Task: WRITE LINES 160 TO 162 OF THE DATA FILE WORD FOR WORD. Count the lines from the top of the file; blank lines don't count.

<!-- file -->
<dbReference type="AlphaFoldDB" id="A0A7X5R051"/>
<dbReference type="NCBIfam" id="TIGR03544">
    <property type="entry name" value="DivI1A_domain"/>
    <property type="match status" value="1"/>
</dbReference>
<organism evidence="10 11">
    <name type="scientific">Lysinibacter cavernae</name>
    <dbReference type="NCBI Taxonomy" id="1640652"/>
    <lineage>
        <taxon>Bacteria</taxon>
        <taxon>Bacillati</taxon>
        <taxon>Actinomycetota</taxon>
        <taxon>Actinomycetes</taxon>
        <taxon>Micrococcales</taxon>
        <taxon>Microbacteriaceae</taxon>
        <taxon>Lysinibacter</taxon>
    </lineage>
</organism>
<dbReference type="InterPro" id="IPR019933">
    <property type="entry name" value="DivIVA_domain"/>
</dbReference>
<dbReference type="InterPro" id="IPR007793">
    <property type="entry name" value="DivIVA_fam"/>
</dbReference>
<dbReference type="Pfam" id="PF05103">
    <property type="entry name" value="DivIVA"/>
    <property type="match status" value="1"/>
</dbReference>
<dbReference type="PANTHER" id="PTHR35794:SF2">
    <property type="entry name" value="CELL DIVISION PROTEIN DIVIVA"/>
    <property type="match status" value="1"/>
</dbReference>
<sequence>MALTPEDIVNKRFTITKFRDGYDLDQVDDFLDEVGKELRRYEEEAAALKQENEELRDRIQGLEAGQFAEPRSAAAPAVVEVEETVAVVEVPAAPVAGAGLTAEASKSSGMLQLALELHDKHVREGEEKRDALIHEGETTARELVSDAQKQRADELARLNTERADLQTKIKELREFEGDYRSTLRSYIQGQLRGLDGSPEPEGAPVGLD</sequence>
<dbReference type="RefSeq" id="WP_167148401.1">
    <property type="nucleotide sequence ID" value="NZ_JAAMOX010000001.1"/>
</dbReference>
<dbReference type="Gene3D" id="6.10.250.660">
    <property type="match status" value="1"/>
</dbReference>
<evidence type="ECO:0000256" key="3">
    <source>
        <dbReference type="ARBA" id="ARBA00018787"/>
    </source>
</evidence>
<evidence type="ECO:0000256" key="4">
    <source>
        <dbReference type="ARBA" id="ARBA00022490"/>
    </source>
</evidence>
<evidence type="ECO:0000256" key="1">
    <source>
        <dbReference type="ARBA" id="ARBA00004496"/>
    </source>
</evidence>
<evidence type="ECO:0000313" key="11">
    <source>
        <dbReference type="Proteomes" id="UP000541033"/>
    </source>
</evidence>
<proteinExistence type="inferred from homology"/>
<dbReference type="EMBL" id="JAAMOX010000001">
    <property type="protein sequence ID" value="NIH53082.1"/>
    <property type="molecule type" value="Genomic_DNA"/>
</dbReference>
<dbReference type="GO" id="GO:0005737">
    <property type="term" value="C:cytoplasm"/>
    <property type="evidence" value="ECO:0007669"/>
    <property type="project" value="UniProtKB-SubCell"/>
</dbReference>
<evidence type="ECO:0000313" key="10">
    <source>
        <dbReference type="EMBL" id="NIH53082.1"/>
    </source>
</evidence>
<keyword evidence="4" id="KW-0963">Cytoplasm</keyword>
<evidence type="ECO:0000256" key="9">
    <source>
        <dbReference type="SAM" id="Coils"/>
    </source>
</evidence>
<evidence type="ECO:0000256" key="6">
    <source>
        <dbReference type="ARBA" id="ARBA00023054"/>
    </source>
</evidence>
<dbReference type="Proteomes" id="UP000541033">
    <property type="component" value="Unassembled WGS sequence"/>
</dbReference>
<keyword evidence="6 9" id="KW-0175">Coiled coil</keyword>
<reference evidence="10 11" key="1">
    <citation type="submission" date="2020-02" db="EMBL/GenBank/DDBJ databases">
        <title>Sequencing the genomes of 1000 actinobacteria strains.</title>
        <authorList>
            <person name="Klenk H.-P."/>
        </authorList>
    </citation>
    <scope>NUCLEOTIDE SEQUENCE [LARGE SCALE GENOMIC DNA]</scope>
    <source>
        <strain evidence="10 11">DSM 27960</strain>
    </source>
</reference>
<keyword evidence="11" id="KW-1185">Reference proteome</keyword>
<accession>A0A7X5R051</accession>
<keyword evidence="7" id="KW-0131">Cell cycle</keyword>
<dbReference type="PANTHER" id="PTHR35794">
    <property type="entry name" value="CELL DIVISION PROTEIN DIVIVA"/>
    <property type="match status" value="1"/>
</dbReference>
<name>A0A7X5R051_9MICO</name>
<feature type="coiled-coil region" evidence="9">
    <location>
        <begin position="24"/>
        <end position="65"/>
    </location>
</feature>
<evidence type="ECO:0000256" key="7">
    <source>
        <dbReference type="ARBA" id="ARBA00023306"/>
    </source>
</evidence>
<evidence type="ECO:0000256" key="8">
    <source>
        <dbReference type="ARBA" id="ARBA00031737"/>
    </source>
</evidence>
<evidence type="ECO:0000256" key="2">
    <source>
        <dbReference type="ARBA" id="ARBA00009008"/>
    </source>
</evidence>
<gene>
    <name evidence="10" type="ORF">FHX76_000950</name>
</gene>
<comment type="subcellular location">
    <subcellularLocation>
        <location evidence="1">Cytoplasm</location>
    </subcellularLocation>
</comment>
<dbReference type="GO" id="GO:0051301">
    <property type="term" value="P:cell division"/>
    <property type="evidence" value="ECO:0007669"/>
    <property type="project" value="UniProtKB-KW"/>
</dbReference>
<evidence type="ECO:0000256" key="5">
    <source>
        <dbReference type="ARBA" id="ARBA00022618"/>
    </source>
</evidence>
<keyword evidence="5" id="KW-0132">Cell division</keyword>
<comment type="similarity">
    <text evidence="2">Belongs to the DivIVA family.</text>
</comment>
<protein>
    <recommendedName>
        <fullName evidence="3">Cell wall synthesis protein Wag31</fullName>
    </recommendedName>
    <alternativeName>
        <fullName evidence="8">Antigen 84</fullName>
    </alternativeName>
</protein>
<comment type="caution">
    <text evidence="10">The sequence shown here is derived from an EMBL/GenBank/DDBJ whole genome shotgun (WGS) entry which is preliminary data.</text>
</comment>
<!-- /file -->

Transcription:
</protein>
<comment type="caution">
    <text evidence="10">The sequence shown here is derived from an EMBL/GenBank/DDBJ whole genome shotgun (WGS) entry which is preliminary data.</text>